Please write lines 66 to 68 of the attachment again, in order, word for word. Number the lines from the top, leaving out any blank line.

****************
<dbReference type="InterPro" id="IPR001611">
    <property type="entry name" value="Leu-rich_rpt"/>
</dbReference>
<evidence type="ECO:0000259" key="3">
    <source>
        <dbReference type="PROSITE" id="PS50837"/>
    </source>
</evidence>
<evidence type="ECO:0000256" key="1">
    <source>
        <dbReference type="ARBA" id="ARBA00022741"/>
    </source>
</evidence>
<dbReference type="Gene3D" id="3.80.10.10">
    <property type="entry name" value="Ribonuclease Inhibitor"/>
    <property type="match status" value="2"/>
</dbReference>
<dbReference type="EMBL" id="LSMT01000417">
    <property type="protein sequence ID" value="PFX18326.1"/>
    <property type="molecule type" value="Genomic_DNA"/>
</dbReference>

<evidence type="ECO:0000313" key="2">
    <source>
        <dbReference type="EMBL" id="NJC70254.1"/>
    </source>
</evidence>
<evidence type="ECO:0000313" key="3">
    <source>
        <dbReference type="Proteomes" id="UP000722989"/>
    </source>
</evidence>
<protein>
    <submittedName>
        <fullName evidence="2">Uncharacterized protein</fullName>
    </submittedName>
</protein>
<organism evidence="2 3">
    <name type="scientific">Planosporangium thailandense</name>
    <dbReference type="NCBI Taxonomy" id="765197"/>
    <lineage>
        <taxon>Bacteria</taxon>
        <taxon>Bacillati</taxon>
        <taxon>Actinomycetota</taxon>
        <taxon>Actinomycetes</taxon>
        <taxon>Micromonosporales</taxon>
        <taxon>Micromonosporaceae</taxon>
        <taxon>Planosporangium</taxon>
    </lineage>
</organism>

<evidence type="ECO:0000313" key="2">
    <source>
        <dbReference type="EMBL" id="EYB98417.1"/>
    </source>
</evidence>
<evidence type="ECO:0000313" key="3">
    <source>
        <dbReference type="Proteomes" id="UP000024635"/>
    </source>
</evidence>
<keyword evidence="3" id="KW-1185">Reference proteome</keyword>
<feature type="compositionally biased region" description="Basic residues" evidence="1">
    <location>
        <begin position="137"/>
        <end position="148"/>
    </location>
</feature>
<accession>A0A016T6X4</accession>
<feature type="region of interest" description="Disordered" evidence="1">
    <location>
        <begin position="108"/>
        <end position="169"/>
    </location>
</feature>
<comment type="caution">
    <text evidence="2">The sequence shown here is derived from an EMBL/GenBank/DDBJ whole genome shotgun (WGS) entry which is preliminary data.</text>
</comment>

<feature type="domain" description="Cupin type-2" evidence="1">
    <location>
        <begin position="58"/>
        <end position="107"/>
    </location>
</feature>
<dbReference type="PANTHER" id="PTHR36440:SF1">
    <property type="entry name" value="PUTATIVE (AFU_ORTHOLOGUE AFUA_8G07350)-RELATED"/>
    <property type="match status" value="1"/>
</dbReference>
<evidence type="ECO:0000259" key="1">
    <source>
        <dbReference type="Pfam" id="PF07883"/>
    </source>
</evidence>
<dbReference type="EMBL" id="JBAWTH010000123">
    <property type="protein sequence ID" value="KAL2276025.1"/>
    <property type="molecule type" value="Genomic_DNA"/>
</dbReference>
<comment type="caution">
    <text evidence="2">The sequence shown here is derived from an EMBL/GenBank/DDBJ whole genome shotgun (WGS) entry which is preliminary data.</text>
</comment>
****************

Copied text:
</feature>
<accession>A0A016T6X4</accession>
<feature type="region of interest" description="Disordered" evidence="1">